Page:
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Home This image of the Deep Space Atomic Clock, a new technology being tested by NASA that will change the way humans navigate the solar system. The precise timekeeper is targeted to launch from Florida on June 22, 2019, aboard a SpaceX Falcon Heavy rocket. (NASA/JPL-Caltech) This image of the Deep Space Atomic Clock, a new technology being tested by NASA that will change the way humans navigate the solar system. The precise timekeeper is targeted to launch from Florida on June 22, 2019, aboard a SpaceX Falcon Heavy rocket. (NASA/JPL-Caltech)

This image of the Deep Space Atomic Clock, a new technology being tested by NASA that will change the way humans navigate the solar system. The precise timekeeper is targeted to launch from Florida on June 22, 2019, aboard a SpaceX Falcon Heavy rocket. (NASA/JPL-Caltech)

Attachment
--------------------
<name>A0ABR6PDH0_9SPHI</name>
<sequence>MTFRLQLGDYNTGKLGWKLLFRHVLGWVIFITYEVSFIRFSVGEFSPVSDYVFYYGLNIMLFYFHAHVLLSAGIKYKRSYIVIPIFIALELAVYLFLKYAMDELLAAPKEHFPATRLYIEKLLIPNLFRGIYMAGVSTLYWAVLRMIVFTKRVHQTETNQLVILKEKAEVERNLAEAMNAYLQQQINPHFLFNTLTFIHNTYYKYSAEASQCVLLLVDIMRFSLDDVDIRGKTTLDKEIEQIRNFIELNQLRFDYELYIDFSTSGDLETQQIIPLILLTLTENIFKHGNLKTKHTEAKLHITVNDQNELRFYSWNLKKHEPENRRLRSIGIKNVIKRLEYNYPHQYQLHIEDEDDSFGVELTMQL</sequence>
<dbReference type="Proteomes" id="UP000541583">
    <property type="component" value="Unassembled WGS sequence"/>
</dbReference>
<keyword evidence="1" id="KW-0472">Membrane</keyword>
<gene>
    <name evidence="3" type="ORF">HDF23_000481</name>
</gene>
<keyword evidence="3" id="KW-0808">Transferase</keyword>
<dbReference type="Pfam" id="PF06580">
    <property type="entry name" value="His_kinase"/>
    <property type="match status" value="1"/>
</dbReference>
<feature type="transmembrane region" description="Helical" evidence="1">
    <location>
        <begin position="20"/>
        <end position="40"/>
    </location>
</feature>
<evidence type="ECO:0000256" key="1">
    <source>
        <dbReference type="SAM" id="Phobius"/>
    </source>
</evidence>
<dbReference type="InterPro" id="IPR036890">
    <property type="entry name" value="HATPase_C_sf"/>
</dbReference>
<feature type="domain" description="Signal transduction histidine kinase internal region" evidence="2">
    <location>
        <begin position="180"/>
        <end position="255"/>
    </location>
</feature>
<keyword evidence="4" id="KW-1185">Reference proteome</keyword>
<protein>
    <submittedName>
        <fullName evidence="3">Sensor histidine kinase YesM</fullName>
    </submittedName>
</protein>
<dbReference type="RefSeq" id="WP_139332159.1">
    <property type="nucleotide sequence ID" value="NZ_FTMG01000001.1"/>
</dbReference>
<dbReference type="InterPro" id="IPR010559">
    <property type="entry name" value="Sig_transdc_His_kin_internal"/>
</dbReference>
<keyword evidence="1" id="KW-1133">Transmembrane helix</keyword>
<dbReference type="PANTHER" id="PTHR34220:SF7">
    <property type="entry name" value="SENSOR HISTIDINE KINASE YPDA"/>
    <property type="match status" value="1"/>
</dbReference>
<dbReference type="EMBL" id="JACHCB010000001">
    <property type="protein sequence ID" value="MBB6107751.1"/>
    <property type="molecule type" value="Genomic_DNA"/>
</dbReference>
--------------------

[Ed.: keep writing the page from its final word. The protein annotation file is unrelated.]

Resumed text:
This image of the Deep Space Atomic Clock, a new technology being tested by NASA that will change the way humans navigate the solar system. The precise timekeeper is targeted to launch from Florida on June 22, 2019, aboard a SpaceX Falcon Heavy rocket. (NASA/JPL-Caltech)

This image of the Deep Space Atomic Clock, a new technology being tested by NASA that will change the way humans navigate the solar system. The precise timekeeper is targeted to launch from Florida on June 22, 2019, aboard a SpaceX Falcon Heavy rocket. (NASA/JPL-Caltech)

Technicians integrate NASA’s Deep Space Atomic Clock into the Orbital Test Bed Earth-orbiting satellite, which will launch on a SpaceX Falcon Heavy rocket, on June 22, 2019. (General Atomics)